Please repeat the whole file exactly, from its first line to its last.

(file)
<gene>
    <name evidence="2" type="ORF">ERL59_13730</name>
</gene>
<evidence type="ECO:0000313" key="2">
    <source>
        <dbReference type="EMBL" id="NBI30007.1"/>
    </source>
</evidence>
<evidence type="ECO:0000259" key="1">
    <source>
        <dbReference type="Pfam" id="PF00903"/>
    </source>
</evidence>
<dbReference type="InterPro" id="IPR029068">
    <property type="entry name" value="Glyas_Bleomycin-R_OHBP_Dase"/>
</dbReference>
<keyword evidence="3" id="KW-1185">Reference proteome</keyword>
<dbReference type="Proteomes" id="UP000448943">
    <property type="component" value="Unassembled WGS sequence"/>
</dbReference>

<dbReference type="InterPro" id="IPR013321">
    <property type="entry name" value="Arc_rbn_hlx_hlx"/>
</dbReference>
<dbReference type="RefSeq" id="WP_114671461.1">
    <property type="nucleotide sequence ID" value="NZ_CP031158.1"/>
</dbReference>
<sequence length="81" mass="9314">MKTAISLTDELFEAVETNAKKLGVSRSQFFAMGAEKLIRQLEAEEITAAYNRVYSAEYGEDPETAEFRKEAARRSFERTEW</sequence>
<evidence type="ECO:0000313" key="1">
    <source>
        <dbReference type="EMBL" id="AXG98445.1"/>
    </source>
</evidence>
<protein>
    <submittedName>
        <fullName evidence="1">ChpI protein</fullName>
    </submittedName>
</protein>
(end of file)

<gene>
    <name evidence="2" type="ORF">ERL59_13730</name>
</gene>
<evidence type="ECO:0000313" key="2">
    <source>
        <dbReference type="EMBL" id="NBI30007.1"/>
    </source>
</evidence>
<evidence type="ECO:0000259" key="1">
    <source>
        <dbReference type="Pfam" id="PF00903"/>
    </source>
</evidence>
<dbReference type="InterPro" id="IPR029068">
    <property type="entry name" value="Glyas_Bleomycin-R_OHBP_Dase"/>
</dbReference>
<keyword evidence="3" id="KW-1185">Reference proteome</keyword>
<dbReference type="Proteomes" id="UP000448943">
    <property type="component" value="Unassembled WGS sequence"/>
</dbReference>

<dbReference type="InterPro" id="IPR013321">
    <property type="entry name" value="Arc_rbn_hlx_hlx"/>
</dbReference>
<dbReference type="RefSeq" id="WP_114671461.1">
    <property type="nucleotide sequence ID" value="NZ_CP031158.1"/>
</dbReference>
<sequence length="81" mass="9314">MKTAISLTDELFEAVETNAKKLGVSRSQFFAMGAEKLIRQLEAEEITAAYNRVYSAEYGEDPETAEFRKEAARRSFERTEW</sequence>
<evidence type="ECO:0000313" key="1">
    <source>
        <dbReference type="EMBL" id="AXG98445.1"/>
    </source>
</evidence>
<protein>
    <submittedName>
        <fullName evidence="1">ChpI protein</fullName>
    </submittedName>
</protein>